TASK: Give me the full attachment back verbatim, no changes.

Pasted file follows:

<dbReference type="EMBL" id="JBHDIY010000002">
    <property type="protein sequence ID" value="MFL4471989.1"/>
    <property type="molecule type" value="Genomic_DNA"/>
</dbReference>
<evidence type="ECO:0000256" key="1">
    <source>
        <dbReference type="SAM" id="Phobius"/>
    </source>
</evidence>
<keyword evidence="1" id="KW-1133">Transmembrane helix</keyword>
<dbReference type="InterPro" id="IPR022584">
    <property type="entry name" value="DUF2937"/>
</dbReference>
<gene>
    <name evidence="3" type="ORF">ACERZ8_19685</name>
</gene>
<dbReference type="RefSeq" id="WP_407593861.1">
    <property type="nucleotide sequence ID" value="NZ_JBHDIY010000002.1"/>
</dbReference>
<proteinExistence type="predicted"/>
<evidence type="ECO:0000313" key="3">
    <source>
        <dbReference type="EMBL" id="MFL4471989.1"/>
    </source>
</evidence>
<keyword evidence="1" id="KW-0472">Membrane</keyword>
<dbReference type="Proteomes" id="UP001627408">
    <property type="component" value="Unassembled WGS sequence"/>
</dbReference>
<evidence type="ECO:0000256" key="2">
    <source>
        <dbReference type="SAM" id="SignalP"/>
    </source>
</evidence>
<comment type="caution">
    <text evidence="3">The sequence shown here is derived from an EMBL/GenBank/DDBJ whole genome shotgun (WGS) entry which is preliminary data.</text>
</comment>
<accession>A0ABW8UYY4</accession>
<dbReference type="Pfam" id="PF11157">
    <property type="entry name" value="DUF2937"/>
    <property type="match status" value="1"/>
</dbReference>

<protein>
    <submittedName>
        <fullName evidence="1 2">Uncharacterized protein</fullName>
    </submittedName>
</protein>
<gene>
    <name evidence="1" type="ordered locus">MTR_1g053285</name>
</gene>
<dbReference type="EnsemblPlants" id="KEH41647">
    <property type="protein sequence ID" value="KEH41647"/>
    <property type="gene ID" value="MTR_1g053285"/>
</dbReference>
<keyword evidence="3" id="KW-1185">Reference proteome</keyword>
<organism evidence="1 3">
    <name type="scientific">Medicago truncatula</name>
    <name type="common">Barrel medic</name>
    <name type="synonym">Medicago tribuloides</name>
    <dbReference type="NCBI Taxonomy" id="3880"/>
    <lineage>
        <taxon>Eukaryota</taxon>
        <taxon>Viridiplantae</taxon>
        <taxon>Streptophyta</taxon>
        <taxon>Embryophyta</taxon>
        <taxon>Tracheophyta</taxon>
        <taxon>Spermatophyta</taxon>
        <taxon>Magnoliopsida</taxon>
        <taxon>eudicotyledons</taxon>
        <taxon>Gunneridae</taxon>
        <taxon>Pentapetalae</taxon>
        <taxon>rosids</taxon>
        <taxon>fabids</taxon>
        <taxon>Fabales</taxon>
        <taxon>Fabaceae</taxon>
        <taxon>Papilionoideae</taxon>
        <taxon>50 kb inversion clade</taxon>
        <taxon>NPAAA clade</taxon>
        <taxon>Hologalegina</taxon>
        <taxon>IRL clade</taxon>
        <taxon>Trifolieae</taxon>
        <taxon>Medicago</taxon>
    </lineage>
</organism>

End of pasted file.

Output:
<dbReference type="EMBL" id="JBHDIY010000002">
    <property type="protein sequence ID" value="MFL4471989.1"/>
    <property type="molecule type" value="Genomic_DNA"/>
</dbReference>
<evidence type="ECO:0000256" key="1">
    <source>
        <dbReference type="SAM" id="Phobius"/>
    </source>
</evidence>
<keyword evidence="1" id="KW-1133">Transmembrane helix</keyword>
<dbReference type="InterPro" id="IPR022584">
    <property type="entry name" value="DUF2937"/>
</dbReference>
<gene>
    <name evidence="3" type="ORF">ACERZ8_19685</name>
</gene>
<dbReference type="RefSeq" id="WP_407593861.1">
    <property type="nucleotide sequence ID" value="NZ_JBHDIY010000002.1"/>
</dbReference>
<proteinExistence type="predicted"/>
<evidence type="ECO:0000313" key="3">
    <source>
        <dbReference type="EMBL" id="MFL4471989.1"/>
    </source>
</evidence>
<keyword evidence="1" id="KW-0472">Membrane</keyword>
<dbReference type="Proteomes" id="UP001627408">
    <property type="component" value="Unassembled WGS sequence"/>
</dbReference>
<evidence type="ECO:0000256" key="2">
    <source>
        <dbReference type="SAM" id="SignalP"/>
    </source>
</evidence>
<comment type="caution">
    <text evidence="3">The sequence shown here is derived from an EMBL/GenBank/DDBJ whole genome shotgun (WGS) entry which is preliminary data.</text>
</comment>
<accession>A0ABW8UYY4</accession>
<dbReference type="Pfam" id="PF11157">
    <property type="entry name" value="DUF2937"/>
    <property type="match status" value="1"/>
</dbReference>

<protein>
    <submittedName>
        <fullName evidence="1 2">Uncharacterized protein</fullName>
    </submittedName>
</protein>
<gene>
    <name evidence="1" type="ordered locus">MTR_1g053285</name>
</gene>
<dbReference type="EnsemblPlants" id="KEH41647">
    <property type="protein sequence ID" value="KEH41647"/>
    <property type="gene ID" value="MTR_1g053285"/>
</dbReference>
<keyword evidence="3" id="KW-1185">Reference proteome</keyword>
<organism evidence="1 3">
    <name type="scientific">Medicago truncatula</name>
    <name type="common">Barrel medic</name>
    <name type="synonym">Medicago tribuloides</name>
    <dbReference type="NCBI Taxonomy" id="3880"/>
    <lineage>
        <taxon>Eukaryota</taxon>
        <taxon>Viridiplantae</taxon>
        <taxon>Streptophyta</taxon>
        <taxon>Embryophyta</taxon>
        <taxon>Tracheophyta</taxon>
        <taxon>Spermatophyta</taxon>
        <taxon>Magnoliopsida</taxon>
        <taxon>eudicotyledons</taxon>
        <taxon>Gunneridae</taxon>
        <taxon>Pentapetalae</taxon>
        <taxon>rosids</taxon>
        <taxon>fabids</taxon>
        <taxon>Fabales</taxon>
        <taxon>Fabaceae</taxon>
        <taxon>Papilionoideae</taxon>
        <taxon>50 kb inversion clade</taxon>
        <taxon>NPAAA clade</taxon>
        <taxon>Hologalegina</taxon>
        <taxon>IRL clade</taxon>
        <taxon>Trifolieae</taxon>
        <taxon>Medicago</taxon>
    </lineage>
</organism>